Creative Commons is fighting the RIAA on their terms, helping cement the legal structure as is. But honestly, CC is not creating culture in the same way that mass media products are. Sure, many of us want that to be the case, but will Christina and Britney ever be CC artists? Will Fox ever make its TV shows CC? Will indie ever overcome pop? The very nature of pop is that it’s about mainstream and this means buying into the power holders instead of the underdogs. That makes it really hard to overturn the cultural empire. Perhaps we should think about how to reframe the debate, focusing on the cultural output of mainstream artists rather than trying to play on their turf?

Honestly, i don’t know how but i definitely agree with Mimi that the debates miss the communication and cultural sharing aspect, focusing instead on the material component.

Update: i wrote a Part Two

mainstream-ification and podcasting

This week, i went to Duke to participate in the Podcasting Symposium. It was a great opportunity to talk to folks dealing with podcasting from different roles – podcasters, lawyers, scholars, businesspeople, etc. I participated on the Identity and Performance panel; here’s a synopsis of what i said.

I began by quoting James Polanco of Fake Science:

“The issue with today’s community is not a lack of professional content or a lack of audio quality that many listeners or media would assume. In my mind it’s the almost cult like adoration and exclusionary attitudes that is causing many of my fellow podcasters much grief. Too many of today’s major community leaders are playing in a popularity contest instead of focusing on what I feel podcasting should be about, creating interesting content… Over the last year, Adam Curry has re-emerged as a public icon and with urging from the community he is now the golden-child and the face of podcasting. The community worships Adam in a sycophant, cult-esque way that really frustrates me. The community has deemed titles upon him such as the ‘podfather’ which Adam then quickly embraced. Look at the front page of the podcasting iTunes site for the graphic for his new show ‘podfinder’. Adam is dressed in an all white reverend suit with a rainbow over him and his hands are out like he is giving podcasting to us straight from God.”

(I apparently hit a nerve using this quote since many in the audience were quite ecstatic to hear someone throw a punch at Curry. ::sigh:: It is sad when movements acquire leaders at the expense of other practitioners.)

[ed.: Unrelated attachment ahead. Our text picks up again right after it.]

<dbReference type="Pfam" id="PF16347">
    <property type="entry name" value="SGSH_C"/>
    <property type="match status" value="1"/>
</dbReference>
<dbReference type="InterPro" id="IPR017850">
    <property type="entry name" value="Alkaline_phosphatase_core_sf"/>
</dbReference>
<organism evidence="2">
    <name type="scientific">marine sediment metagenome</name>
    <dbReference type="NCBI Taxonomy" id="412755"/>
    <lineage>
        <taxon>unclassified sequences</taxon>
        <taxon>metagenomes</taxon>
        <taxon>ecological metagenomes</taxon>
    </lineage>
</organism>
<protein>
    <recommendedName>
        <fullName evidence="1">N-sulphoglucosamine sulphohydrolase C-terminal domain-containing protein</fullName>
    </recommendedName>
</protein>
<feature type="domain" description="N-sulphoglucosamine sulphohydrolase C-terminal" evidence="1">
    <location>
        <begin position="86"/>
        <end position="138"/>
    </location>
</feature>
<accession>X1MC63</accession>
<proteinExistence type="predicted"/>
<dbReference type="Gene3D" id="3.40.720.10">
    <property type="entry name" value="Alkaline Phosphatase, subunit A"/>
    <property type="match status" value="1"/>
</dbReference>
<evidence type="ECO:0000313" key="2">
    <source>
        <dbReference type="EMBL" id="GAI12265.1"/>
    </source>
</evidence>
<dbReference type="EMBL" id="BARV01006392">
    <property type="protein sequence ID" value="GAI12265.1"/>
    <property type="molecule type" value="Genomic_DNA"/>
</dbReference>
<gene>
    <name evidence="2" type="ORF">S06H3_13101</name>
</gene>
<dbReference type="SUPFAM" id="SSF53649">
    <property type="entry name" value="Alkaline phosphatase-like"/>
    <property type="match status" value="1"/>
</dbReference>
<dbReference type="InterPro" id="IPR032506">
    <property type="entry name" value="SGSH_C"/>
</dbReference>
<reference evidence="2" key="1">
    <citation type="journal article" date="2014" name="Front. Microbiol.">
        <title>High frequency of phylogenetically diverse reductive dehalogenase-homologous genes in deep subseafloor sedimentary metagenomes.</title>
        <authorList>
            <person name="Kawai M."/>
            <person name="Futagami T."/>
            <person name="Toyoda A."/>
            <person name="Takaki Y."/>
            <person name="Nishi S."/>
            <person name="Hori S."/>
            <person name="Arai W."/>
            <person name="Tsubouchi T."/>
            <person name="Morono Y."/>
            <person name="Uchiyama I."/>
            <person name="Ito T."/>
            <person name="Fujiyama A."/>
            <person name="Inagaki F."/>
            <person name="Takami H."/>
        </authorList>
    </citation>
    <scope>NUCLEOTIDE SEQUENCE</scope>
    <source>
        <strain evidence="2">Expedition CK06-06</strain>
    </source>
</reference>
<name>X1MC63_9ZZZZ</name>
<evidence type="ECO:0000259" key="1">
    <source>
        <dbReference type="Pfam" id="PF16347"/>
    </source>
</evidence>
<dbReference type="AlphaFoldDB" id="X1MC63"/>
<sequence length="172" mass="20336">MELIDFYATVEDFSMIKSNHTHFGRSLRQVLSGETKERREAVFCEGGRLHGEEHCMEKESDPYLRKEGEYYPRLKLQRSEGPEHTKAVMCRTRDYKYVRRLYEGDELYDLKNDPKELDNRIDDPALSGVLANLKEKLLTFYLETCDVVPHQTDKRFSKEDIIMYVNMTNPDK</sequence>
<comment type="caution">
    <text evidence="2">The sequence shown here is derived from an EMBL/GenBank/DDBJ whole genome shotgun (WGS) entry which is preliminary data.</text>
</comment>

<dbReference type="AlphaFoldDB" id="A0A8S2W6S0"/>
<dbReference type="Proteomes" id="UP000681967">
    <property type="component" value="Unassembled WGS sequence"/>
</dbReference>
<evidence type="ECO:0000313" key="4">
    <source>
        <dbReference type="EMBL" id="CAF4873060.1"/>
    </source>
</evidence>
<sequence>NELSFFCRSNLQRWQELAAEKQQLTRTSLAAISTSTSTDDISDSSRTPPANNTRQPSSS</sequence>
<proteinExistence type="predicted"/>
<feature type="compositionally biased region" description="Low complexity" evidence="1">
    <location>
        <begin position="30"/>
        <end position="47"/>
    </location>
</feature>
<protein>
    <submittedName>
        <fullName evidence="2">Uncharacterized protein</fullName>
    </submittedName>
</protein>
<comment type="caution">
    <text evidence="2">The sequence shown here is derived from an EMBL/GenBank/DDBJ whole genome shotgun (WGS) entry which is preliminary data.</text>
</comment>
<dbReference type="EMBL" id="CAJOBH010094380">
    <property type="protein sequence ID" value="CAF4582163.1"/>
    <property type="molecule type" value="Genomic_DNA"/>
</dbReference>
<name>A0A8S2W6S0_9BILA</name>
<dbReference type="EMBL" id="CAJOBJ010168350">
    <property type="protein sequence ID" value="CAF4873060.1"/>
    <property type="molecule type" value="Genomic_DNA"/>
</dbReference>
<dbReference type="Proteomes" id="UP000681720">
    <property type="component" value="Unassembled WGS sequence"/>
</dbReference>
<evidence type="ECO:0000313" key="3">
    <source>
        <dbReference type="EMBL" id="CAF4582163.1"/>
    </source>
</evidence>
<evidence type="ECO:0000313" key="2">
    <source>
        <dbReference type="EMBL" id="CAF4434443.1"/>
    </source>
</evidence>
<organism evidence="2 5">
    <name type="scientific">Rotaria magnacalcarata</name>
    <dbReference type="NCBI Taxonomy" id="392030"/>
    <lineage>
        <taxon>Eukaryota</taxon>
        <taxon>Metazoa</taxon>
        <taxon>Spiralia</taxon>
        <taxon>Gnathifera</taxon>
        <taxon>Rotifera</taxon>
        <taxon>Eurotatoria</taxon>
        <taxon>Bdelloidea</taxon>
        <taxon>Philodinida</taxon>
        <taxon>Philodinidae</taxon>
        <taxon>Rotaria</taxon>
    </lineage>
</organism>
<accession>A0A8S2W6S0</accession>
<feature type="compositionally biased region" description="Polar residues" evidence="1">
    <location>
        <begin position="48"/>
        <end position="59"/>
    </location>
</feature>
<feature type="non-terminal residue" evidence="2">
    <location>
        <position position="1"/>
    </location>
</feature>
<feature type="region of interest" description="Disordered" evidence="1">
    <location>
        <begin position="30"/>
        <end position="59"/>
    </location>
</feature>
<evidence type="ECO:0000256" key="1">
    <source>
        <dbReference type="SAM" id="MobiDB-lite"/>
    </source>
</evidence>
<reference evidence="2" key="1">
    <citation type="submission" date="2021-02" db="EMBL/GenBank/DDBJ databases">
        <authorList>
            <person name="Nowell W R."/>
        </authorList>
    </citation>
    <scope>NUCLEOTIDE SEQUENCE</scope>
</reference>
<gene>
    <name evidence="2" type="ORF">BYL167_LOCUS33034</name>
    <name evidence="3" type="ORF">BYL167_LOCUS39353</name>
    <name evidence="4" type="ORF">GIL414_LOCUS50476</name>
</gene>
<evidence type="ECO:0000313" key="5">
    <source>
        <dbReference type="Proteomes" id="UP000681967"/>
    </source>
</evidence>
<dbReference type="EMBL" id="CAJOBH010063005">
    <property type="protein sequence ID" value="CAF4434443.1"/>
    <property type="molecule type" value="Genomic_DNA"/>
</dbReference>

Next, i talked about how the rapid mainstream-ification of podcasting has really splintered the early community and made it difficult for an organic community to grow and learn from each other. The combination of mass media podcasts and iTunes popularity systems make it very difficult for amateur production to emerge and for groups to actually support each other. This is quite sad because i think about how valuable the community element of blogging was, even though it was quite diverse and there were many different communities – it let a wide range of practices emerge under the header “blogging.”

Podcasting mainstream-ification has cemented the idea that podcasting is about one-to-many. For those allured by this mass audience possibility (preachers of religion, culture, news and politics), this is *fantastic.* But it also leaves behind those invested in one-to-few. People talk about podcasting being about niche markets, but it’s still visioned as getting everyone of some particular niche. When i think of one-to-few, i think of my grandfather leaving audio recordings of his life or families in India talking about what they see out in their hometown for their loved ones who are far away. I think about audio storytelling for groups who know each other, not just gossip for the masses.

Finally, i talked about how remix is about mixing consumption and production and allowing communities to come together through shared cultural references. Remix has its roots in the ephemeral, not the permanent. Yet, the persistence of things like podcasting means that it is not only public but very very public. Remix was always available at the local club, but now that niche community can be observed by anyone.

I also included a bunch of questions:

  • Who are podcasting creators/consumers? Who are we supporting? How are we supporting them?
  • How has the emphasis on one-to-many and popularity affected podcasting?
  • What about one-to-few populations? Do we care about them?
  • Do we want to make the new radio? Is this only about create mass audiences? What about helping people express their thoughts in audio?
  • How are technology and business choices affecting practice?
  • How do people deal with different constructions of ‘public’?
  • What happens when underground behavior goes mainstream?

cruises for evacuees

“Sweetheart Deal” for Carnival Cruise Lines: